Sunday, February 3, 2008

Week 9, #23

Wow! How to summarize this program in one word or sentence? Challenging! Eye-opening! School Library Learning 2.0 provided me with the kind of professional development and learning experience that previously has been available only through CSLA, AASL and ALA annual conferences or weekend workshops. Breaking the tools to learn into manageable pieces reduced the material into a format that became approachable and less intimidating. My personal gratitude goes to Connie Williams, Jackie Siminitus, Rob Darrow, Jamie Boston and all the other CSLA members who give their time and expertise so generously and graciously.
Setting up the program so that the participant completes each element with a blog post creates the kind of learning experience we recommend for our students: looking back over the process to reflect on what was learned and how to capture the positive parts while trying something different for those that weren't satisfactory. This reminds me of the last item in the Big 6, which is the evaluation part. Most often students and teachers do not devote any time to either evaluating the actual process that helped the student develop the final product or to examining how to do the research differently the next time. Keeping these thoughts and reflections in a blog enables the learner to go back and remember each piece of the learning puzzle. I plan to redo several of the elements that I would like to improve, like my librarian trading card "mashup." In addition, getting feedback from others through a blog gives both good suggestions and a friendly boost to the learner. I am interested in looking at other blogs in this program to see the same "things" through other eyes. In addition, the reflection process in creating each blog post helped me think of applications for the tools I was learning. I already have several projects I have reviewed with my district's technology director, and have received the okay to move forward. One is a wiki for students to interact with each other about books and genres they like, and the other is a school history wiki.
Having been a teacher librarian in California since 1973, I am glad to keep learning; this is what keeps the profession up to date and vital!

Week 9, #22

Audiobooks and ebooks present an opportunity to make literary works available to students in a format that fits into their lives, by listening while traveling or during a time when they might be listening to music. Many school libraries have embraced this technology, buying books on tape, CD and playaways as the delivery system advances. Being able to access books free from sites like Project Gutenberg expands on titles that might not be in their school libraries, in either print or audio format. Another advantage is the languages that are available, both for students whose first language is included in those available, or for students who are studying languages for which free ebooks are accessible from these sites. Some titles I saw listed that might appeal to ELL high school students are childrens' books like those by Beatrix Potter or the Wizard of Oz series, not usually found in a secondary school library. One disadvantage is that students will not be able to download titles still in copyright. In addition, I did not see any books listed for either Arabic or Urdu, languages which some of my English language learners speak at home.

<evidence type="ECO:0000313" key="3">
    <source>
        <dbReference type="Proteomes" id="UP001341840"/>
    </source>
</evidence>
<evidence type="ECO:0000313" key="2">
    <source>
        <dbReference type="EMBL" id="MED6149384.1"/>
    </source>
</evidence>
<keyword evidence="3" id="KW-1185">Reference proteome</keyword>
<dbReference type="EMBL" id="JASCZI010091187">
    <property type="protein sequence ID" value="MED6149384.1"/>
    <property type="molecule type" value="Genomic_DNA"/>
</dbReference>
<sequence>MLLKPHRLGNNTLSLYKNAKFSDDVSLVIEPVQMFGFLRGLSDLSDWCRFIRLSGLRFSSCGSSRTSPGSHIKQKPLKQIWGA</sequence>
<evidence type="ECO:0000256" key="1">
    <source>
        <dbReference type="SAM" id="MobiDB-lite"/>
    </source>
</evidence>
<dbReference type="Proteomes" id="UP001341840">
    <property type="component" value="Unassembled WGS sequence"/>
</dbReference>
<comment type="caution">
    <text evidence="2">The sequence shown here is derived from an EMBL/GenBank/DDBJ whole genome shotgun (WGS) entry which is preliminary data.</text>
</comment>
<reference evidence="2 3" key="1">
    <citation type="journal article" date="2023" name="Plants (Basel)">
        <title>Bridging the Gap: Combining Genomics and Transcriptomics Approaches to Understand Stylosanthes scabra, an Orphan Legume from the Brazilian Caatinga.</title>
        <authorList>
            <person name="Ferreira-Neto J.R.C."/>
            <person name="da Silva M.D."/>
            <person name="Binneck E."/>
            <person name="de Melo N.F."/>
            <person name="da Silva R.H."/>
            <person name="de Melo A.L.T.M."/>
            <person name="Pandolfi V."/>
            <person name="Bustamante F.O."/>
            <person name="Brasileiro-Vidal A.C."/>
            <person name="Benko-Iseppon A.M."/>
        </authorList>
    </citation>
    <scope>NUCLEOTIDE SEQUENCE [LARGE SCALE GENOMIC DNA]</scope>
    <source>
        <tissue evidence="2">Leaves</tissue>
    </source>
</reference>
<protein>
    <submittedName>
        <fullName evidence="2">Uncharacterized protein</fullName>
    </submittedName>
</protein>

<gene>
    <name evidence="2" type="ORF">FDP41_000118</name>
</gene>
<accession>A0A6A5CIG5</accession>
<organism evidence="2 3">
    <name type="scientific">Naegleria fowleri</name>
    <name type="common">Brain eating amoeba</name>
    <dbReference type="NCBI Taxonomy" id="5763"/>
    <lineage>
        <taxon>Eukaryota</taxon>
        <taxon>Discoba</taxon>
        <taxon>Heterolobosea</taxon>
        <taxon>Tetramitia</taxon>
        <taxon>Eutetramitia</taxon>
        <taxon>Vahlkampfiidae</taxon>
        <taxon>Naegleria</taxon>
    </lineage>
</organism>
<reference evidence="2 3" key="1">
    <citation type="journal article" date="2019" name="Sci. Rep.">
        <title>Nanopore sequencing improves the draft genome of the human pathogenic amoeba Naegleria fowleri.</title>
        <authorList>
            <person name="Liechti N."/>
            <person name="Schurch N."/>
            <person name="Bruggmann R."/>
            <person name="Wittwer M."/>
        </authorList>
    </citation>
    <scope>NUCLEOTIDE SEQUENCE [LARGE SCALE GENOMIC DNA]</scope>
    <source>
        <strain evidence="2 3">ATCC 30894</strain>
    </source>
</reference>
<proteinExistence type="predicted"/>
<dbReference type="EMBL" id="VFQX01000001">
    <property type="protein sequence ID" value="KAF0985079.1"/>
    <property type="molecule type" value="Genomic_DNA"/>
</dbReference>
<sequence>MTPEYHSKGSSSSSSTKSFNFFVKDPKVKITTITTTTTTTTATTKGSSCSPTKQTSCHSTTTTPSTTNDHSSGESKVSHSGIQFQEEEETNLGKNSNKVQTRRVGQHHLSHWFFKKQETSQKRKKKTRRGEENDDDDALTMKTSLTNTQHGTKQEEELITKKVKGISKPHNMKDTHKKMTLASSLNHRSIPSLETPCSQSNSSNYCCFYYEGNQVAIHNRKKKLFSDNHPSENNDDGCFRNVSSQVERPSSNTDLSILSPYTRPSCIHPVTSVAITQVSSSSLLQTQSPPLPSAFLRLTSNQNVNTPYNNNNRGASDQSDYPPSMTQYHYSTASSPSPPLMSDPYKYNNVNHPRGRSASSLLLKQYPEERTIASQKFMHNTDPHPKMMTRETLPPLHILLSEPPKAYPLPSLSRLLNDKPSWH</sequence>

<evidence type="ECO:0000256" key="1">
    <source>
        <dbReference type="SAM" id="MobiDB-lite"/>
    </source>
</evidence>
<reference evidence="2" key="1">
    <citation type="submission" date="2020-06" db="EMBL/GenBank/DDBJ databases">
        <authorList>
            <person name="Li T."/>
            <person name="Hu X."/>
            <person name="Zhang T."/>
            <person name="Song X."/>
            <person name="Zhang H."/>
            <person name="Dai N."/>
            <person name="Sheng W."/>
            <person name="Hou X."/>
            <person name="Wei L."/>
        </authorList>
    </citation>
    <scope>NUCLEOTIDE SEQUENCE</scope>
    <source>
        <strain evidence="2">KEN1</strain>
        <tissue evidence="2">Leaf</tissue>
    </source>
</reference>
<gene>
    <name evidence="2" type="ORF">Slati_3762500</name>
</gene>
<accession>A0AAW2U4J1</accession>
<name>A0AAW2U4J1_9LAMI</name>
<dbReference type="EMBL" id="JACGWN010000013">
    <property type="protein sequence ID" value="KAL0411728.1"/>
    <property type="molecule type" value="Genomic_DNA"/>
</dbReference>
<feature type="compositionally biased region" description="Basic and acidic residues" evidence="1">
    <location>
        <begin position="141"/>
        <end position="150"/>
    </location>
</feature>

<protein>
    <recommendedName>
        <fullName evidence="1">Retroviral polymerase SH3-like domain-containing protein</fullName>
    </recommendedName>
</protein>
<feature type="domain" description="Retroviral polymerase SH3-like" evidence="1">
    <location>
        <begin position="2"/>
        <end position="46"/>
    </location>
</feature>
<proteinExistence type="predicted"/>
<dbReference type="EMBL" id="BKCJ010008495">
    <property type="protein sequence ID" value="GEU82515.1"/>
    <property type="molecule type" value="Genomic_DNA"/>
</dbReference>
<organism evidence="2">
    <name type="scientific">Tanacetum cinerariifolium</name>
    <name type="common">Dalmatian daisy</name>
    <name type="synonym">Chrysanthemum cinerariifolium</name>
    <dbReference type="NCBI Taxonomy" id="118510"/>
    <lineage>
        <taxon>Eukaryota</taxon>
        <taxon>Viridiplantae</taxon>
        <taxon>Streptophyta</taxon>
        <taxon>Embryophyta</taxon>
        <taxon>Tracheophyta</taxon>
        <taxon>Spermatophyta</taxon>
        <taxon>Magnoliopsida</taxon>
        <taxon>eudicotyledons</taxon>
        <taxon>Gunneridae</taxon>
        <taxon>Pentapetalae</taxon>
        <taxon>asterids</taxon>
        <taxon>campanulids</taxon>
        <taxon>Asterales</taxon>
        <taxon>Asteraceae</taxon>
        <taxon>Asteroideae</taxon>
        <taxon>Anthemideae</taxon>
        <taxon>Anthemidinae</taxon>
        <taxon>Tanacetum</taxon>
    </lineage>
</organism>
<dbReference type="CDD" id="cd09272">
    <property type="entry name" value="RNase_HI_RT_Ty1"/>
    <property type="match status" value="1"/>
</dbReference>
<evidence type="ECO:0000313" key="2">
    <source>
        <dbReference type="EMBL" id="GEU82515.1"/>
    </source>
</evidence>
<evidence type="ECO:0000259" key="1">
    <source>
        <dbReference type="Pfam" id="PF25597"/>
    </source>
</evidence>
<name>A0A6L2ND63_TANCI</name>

Readers who prefer the tactile aspects of reading, browsing physically through library shelves, holding their books and turning the pages, might not adjust easily to the audio component of listening or "hands-free" method of reading the computer screen. Learning styles can also determine which patrons eagerly adopt this format. Those who need the visual experience of seeing the words could still read from the computer screen, but might not absorb the content by listening. However, whether patrons check out audiobooks from their libraries or find them free on sites like the Gutenberg Project, the expanded ability to access material presents an advance .